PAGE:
SOL17 DoodleaDay 14 Inspire Word Art

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Inspire

Involvement

Necessary;

Sprout

Partial

Ideas–

Render

Excellence

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Classrooms of inspiration live by student involvement, sprouting partial ideas, and working together to render excellence for projects that help make the world better — or maybe just make the classroom better.

That climate is rendered by a teacher willing to give students agency — the belief in student abilities to work out their own solutions. It’s a climate filled with creation rather than compliance.

Project-based, inquiry learning allows students to take control of the curriculum in ways that the standards and targets are met in different ways by different students, depending on how the students choose their path to solutions.  Good sources for project-based learning are found at the Buck Institute for Education [BIE]. For projects based on immigration: see here.

Another way to think about classroom curriculum is to create the environment for students to experience the learning targets and discuss their learning in a constructivist way. Seymour Papert explains this here. A simple way to say this is:

“The good way to learn is to use it now.” Seymour Papert

A basic example in the language arts class can occur for teaching simile. Read this book to students of any age: Quick as a Cricket by Audrey Woods. After enjoying the book, reread the text and discuss how the author uses word choice to create meaning. And discuss the format of the sentences using that word choice to create meaning. Students soon can write their own, explaining their comparison, meaning, word choice, and grammar [like/as] to create their vivid descriptions. Students use the book to use their own language to learn by doing, and then learn the name for this figurative language: simile.

Another way to inspire classroom climate and learning is to use music. I just discovered this from Amy Cody Clancy today which provides suggested music for different content and context: Songs To Use For History / Literature.

Another way to include music is to find music related to students’ lives. My teaching career lived in a Native American community, and we were lucky enough to have our own celebrity, the late Jim Boyd, Colville Tribal Chairman and role model for our students. He is so missed for his leadership, his community actions, and his music.

Here is one of my favorite songs [I think I have all of his music] — which can inspire many discussions and help build relationships.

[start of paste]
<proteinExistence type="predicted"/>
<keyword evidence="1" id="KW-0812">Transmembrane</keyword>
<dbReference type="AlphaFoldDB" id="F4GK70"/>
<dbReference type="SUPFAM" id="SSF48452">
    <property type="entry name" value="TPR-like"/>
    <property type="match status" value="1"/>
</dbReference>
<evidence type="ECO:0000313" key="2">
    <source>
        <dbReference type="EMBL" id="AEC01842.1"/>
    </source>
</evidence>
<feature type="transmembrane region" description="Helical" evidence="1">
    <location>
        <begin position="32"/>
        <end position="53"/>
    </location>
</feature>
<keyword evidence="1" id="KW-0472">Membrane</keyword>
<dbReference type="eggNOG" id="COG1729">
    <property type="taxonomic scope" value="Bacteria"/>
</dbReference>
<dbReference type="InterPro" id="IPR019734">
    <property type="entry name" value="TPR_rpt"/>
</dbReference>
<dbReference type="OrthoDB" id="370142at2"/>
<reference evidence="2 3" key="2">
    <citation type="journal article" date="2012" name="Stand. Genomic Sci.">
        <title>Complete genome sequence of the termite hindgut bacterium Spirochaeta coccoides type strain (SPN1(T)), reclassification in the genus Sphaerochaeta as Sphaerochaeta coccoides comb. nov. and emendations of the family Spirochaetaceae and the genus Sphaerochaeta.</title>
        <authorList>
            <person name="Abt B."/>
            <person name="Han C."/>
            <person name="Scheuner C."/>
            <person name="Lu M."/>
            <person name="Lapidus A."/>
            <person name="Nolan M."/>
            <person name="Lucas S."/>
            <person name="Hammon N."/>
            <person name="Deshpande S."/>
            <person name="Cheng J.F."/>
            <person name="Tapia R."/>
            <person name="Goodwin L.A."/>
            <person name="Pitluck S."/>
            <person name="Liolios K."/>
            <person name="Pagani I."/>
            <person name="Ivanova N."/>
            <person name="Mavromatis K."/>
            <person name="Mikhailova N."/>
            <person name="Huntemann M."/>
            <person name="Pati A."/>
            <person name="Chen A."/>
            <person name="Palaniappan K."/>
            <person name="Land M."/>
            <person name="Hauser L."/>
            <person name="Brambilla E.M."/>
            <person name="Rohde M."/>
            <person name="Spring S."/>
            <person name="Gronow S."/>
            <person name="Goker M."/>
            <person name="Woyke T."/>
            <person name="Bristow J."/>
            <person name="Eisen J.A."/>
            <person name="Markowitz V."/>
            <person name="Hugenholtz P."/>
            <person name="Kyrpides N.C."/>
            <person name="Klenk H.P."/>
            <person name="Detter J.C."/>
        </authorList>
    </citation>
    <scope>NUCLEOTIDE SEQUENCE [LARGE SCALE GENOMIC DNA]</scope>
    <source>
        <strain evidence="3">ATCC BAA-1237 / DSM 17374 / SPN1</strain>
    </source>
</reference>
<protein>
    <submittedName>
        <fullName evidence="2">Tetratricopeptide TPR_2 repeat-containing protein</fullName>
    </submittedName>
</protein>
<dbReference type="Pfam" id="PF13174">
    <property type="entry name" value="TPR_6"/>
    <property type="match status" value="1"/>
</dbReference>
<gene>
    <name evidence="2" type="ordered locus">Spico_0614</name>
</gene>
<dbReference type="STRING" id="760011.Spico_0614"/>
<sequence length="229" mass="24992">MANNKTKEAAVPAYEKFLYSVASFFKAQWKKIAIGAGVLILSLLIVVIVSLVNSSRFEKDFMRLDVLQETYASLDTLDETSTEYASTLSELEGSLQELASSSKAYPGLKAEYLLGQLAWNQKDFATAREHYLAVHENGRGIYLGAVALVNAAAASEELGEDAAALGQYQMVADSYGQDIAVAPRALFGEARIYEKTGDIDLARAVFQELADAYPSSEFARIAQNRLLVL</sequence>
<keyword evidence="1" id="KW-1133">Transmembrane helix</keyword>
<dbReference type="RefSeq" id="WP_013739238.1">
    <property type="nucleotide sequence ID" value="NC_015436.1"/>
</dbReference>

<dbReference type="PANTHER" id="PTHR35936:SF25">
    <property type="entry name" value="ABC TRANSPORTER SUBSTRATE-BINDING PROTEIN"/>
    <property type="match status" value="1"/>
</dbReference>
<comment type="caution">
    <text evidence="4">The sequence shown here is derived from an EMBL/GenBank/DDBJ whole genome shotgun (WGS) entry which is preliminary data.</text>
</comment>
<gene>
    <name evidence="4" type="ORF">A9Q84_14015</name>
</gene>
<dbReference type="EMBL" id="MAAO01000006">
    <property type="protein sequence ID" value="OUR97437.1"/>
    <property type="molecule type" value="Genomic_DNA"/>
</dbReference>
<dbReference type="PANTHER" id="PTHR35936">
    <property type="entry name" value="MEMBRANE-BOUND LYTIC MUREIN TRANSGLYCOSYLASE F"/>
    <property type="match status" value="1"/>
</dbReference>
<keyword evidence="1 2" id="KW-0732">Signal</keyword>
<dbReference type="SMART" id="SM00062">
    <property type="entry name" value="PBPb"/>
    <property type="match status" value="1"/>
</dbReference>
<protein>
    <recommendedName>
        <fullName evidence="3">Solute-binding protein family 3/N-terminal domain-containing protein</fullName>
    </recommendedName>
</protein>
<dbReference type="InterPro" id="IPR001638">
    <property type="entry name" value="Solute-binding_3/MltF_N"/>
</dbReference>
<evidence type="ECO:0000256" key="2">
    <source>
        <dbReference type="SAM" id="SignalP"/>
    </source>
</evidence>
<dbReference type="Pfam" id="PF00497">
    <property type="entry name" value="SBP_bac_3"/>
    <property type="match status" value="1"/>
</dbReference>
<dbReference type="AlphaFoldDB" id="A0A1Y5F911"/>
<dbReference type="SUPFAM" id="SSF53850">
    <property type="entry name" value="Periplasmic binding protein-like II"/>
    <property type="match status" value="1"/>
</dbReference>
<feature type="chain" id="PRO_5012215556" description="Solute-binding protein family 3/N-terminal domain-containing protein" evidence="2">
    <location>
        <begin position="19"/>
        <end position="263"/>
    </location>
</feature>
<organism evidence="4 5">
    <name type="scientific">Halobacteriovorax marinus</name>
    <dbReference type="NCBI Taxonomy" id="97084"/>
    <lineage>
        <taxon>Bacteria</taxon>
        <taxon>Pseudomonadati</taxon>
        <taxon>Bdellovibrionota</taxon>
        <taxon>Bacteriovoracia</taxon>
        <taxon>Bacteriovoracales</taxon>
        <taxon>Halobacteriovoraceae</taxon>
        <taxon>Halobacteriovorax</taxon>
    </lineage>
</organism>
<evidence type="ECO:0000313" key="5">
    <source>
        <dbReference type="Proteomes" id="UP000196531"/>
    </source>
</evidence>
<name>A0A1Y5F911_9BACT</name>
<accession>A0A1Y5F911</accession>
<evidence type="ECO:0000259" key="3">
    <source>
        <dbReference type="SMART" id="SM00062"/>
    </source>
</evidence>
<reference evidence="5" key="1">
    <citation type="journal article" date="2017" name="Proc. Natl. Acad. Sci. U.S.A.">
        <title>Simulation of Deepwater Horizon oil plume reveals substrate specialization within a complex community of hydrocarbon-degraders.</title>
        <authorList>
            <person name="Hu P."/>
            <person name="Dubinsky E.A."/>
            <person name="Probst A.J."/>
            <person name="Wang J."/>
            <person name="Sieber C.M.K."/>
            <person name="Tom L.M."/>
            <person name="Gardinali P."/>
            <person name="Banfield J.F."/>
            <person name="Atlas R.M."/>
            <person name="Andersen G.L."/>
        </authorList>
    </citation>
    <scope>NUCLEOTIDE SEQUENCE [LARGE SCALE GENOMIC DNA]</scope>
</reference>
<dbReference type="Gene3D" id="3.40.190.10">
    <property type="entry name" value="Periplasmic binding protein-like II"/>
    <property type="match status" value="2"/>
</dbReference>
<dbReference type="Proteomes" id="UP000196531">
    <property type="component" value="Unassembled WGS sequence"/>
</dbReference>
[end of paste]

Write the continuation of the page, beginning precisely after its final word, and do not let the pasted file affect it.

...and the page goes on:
My Heart Drops, But I’m Proud by the late Jim Boyd, Colville Tribal Chairman and musician

 

What inspires your life and work?

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Part of Slice of Life 2017 by The Two Writing Teachers

Part of DoodleaDay by Royan Lee— today – Word Art

Doodling Song: My Heart Drops, But I’m Proud by the late Jim Boyd

Agency #immooc #DigiLitSunday

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I find it interesting that innovation in IMMOOC includes so many ideas that engage student voice – adding students to professional development, surveying them for their interests, encouraging genius projects. After all, the students are our focus, our province.

Yet education has been sabotaged by agendas, schedules, curriculum, evaluation, mandates. And data: tons of data from standardized tests, state-mandated tests, Title tests, diagnostic tests.

And someone gathers all that data and says to teachers, “Look what your students need. Teach them this. And this. And this.Then we’ll take more tests to see if they know it.”

Now, it’s one thing for a teacher to observe a struggling student and to ask, “I wonder if…” or “It seems the struggle is…” referring to the moment at hand, which is at the zone of proximal development when students are ready, challenged, yet able to and receptive to learning something that helps them succeed at their task.

It’s quite another thing to give a test on many skills, determine what that test at that moment discerns as a student need, and then begin a plan to teach those skills out of context of a task the student has chosen to accomplish. The student’s knowledge of the need is missing — the student’s will and confidence to succeed is missing.

So. Now the need becomes the innovation – to relate to the student on his or her terms in his or her context. And we’re back to the teacher observing students, gathering their ideas and focus, and guiding them in many areas [communication, debate, research, reading, writing, content areas, collaboration, peer feedback, tools, strategies, etc.] according to the needs of each as they lead their own learning.

We’ve rediscovered the goal of education: student agency. And student agency begins with relationships, teachers with students and students with students. And it includes the whole child, the bundle of emotions and perceptions that walk through our doors. Student agency begins with a learning community driven by learners, not a tangle of data captured at another time. Learner agency starts in the now.

Margaret Simon writes a story of Eve, of understanding the child within to guide the child in the choice of curriculum that will give her voice, though that choice and voice may change as the child’s focus within changes. Learning isn’t linear, nor stable; it is recursive and fluid. And like Eve, it’s flow in context may change, but it’s stream will still show the teacher the student’s needs. The learning is in doing real things within the student’s context and relevance; the lessons are from the needs to succeed with quality in the doing. Teachers observe the need and create the lessons just in time, just in need.

The planners of schools created a system for teachers to teach curriculum in a time where information was managed; today students have become the managers on their own, finding on the internet the how of what each wants to know and learn, and creating their own “howtos” and “here’s what I thinks.” Our set of curricular goals and expectations of and by teachers do not match those student needs or wants. So, we innovate. We innovate because the students live in their world and their future — not the vision currently in place in most schools.